The Science Advisory Committee
As a society promoting and coordinating research for the conservation of marine mammals, we feel that it is important for the ECS to establish guidelines for researchers handling or interacting with their study species.
The principles of a policy encompass the philosophy of respecting our study animals by optimising and minimising the “use” of animals in research. This will involve balancing the costs (to the animal) against the benefits derived from any research activity and optimising the potential trade-off between the quality of data obtained and any harm done to a study animal to obtain useful results. Additionally, alternatives to animal use are encouraged wherever feasible. This philosophy is enshrined in the principles of Reduction, Refinement and Replacement (the promotion of any change from present procedures that will result in the replacement of animals, a reduction in the numbers used or a refinement of techniques that may reduce or replace animals or reduce the pain, stress or distress of the animals).
Laws exist in many countries to regulate the use of live animals in research. However, laws are very general and often set only minimum standards for care and welfare. Societies such as the ECS therefore should help to promote progress by improving in techniques to minimise impacts on animals. This can be facilitated through information exchange between members, and through guidance from an science advisory committee (SAC) formed by the Society.
Generally speaking, science advisory committees are advisory rather than proscriptive. They provide guidelines on best practice, but do not mandate standards, regulate activities or impose penalties. The Society can benefit from having an SAC in a number of ways:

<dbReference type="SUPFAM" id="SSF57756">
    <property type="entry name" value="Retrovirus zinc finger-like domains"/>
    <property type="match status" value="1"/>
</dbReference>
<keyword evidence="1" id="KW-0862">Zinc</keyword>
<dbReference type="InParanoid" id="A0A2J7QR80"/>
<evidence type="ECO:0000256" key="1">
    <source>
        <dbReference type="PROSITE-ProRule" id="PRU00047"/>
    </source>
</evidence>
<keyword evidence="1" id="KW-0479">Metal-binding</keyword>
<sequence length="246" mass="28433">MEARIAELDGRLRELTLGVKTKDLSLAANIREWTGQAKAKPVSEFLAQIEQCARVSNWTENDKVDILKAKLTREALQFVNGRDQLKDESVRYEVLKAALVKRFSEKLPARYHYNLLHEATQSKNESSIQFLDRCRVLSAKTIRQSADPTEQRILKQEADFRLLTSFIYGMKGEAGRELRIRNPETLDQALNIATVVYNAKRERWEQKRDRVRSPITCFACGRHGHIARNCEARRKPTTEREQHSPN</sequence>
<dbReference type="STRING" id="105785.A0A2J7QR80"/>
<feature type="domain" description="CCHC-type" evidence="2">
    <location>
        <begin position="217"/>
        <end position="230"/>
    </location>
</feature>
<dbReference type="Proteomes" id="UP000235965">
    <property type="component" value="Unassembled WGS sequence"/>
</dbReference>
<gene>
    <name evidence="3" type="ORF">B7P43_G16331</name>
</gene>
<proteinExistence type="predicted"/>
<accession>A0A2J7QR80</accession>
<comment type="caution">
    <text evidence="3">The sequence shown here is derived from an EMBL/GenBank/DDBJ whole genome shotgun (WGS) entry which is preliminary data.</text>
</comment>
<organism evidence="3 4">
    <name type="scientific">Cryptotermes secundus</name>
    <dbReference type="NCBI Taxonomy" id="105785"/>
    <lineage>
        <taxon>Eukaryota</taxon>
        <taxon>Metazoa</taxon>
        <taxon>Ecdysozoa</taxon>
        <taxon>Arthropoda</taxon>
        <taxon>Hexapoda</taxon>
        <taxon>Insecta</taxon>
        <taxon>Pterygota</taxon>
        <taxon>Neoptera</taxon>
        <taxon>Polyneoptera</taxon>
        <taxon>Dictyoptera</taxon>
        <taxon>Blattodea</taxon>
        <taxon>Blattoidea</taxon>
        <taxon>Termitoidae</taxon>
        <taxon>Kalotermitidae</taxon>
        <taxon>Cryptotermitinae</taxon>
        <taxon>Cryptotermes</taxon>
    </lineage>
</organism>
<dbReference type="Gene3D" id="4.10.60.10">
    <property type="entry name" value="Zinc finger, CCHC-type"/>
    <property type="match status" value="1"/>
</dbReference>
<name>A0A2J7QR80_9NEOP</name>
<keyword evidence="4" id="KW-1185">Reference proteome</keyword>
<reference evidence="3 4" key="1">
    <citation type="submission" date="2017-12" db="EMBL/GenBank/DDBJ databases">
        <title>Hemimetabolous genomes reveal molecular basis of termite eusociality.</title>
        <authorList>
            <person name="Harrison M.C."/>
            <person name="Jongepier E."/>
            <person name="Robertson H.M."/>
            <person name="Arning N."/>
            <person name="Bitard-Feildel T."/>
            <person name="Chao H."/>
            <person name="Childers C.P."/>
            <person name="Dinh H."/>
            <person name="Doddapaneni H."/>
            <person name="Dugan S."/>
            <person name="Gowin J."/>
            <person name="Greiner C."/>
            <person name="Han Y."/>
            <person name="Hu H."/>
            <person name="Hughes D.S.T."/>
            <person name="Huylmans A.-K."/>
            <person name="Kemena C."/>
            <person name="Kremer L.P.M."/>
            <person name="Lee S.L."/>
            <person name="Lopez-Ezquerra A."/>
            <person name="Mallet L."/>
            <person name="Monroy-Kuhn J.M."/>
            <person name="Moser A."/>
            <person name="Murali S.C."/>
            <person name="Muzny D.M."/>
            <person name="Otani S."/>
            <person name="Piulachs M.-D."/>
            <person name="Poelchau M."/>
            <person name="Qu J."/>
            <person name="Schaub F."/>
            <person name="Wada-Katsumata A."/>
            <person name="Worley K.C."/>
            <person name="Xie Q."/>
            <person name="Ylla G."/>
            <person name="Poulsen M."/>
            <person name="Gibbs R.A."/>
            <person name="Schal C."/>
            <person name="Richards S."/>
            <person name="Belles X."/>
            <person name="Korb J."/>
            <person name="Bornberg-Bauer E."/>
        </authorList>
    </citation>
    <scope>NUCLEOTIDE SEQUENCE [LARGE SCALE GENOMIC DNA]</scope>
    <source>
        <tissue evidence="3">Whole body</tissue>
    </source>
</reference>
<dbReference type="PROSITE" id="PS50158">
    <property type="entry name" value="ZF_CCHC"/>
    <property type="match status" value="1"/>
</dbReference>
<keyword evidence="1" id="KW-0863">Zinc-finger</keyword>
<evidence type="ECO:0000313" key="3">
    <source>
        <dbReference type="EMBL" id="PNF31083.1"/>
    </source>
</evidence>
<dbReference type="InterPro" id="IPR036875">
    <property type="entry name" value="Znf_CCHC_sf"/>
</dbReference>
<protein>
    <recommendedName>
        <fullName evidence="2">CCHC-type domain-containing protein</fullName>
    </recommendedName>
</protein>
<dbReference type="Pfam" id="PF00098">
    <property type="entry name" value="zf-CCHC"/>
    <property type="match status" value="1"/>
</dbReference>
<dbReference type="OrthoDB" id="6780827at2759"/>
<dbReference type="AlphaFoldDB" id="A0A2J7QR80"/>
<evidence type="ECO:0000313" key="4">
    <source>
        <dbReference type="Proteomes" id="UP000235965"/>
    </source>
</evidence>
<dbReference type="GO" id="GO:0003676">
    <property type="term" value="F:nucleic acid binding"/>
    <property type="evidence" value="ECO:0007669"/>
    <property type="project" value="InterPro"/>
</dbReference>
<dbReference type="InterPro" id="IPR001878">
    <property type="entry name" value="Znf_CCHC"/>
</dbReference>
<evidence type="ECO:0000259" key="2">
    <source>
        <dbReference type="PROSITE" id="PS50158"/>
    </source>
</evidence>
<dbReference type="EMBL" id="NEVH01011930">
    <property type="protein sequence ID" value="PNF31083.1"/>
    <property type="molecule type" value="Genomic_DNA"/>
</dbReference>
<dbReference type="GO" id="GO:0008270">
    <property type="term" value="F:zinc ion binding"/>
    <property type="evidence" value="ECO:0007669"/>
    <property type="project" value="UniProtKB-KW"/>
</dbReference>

Ultimately, as animal welfare considerations and technology both evolve, the role of the SAC should be to act as advisors (and protectors) of the Society's members.
The decision to create an European Cetacean Society Science Advisory Committee was taken after a workshop held in La Rochelle in 2005, during its 19th Conference. Its members are ECS senior scientists whose fields of expertise cover a great range of disciplines and includes also experts in animal welfare.
Any ECS member, as well as external individual or institution, may contact the Science Advisory Committee.
Science Advisory Committee
Alex Aguilar, Michel André (Chair), Gisela Badura-Lotter, Arne Bjorge, Ian L. Boyd, Greg Donovan, Peter G.H. Evans, Manuel Garcia Hartmann, Jonathan Gordon, Giuseppe Notarbartolo di Sciara, Laila Sadler (Secretary).